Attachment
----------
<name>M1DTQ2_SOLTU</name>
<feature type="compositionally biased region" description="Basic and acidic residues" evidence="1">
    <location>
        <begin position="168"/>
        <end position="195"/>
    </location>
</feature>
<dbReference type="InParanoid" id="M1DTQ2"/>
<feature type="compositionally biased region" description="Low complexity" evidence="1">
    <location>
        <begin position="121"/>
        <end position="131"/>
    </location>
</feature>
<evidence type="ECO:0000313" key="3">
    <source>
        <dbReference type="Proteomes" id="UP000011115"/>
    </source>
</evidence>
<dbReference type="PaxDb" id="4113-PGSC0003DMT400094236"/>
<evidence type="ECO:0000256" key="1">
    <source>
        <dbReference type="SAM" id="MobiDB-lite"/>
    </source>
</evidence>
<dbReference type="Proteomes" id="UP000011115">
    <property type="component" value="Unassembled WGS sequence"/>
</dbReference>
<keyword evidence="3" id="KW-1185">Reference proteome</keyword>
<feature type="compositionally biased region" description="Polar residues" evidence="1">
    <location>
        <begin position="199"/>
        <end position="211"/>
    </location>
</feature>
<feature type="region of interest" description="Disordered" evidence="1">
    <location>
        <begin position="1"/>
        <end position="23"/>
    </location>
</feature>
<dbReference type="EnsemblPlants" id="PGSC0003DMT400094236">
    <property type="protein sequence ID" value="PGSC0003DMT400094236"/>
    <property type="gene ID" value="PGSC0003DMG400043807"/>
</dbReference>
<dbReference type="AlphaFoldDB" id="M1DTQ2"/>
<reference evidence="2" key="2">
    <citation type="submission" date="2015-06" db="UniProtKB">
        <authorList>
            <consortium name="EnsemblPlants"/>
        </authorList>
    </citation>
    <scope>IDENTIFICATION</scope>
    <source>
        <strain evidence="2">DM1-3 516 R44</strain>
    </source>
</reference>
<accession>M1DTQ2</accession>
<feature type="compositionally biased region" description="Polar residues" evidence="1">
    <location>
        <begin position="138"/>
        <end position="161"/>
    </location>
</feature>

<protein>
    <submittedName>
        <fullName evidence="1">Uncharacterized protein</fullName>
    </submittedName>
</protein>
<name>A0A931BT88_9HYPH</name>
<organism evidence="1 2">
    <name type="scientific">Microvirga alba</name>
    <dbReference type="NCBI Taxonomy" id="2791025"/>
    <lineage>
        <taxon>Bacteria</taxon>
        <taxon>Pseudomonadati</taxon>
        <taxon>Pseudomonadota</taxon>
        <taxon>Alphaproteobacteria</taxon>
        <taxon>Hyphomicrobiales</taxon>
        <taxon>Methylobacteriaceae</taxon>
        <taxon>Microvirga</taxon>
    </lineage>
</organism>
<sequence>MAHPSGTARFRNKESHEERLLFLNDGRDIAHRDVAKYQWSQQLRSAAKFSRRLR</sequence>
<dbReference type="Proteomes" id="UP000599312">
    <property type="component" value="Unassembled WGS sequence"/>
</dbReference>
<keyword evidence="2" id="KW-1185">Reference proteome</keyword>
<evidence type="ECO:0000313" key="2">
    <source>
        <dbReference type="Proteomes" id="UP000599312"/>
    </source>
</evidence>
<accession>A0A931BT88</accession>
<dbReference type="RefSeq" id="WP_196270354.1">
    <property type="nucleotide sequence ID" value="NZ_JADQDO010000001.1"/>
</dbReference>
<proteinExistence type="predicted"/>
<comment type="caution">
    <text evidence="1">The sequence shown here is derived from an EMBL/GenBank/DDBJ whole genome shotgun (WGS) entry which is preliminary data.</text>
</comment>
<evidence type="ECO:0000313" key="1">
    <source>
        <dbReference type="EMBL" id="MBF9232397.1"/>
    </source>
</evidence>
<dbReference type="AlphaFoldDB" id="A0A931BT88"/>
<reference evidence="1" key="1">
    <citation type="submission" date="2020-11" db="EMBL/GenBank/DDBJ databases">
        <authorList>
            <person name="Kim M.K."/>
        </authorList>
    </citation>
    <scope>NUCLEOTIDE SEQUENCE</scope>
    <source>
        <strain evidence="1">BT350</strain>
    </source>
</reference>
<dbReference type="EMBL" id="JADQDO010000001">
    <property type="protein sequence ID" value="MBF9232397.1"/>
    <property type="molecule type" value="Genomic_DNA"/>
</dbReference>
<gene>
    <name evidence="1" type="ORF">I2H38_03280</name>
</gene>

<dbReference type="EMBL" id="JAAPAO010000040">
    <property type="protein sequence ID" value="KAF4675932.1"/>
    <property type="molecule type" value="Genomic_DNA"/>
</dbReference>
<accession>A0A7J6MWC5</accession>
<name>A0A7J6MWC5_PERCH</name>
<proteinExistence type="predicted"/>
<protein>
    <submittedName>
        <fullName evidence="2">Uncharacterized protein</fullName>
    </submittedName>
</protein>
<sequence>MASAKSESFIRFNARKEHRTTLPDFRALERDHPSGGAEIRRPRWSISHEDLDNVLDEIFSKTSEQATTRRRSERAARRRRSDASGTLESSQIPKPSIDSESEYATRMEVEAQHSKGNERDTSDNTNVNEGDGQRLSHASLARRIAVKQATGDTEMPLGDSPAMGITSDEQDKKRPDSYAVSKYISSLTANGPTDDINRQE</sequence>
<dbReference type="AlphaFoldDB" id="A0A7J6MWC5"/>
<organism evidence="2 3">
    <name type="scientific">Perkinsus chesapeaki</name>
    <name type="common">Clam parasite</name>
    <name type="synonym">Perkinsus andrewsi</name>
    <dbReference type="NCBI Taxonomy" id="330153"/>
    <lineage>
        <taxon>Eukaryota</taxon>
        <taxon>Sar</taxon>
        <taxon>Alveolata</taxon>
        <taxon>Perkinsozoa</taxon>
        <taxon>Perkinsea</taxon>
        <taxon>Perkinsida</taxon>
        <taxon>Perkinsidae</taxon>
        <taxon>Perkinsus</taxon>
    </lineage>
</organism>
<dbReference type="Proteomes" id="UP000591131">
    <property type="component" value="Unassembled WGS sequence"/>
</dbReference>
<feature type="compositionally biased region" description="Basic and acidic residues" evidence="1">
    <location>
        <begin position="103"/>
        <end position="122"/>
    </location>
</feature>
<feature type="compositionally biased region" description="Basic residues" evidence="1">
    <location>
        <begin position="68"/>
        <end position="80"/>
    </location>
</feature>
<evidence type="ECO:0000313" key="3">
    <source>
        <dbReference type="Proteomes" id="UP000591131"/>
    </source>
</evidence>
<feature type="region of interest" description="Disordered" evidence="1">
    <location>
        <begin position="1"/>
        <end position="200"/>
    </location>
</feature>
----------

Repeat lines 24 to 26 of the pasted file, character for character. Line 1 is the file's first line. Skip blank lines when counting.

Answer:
    </source>
</evidence>
<dbReference type="Proteomes" id="UP000011115">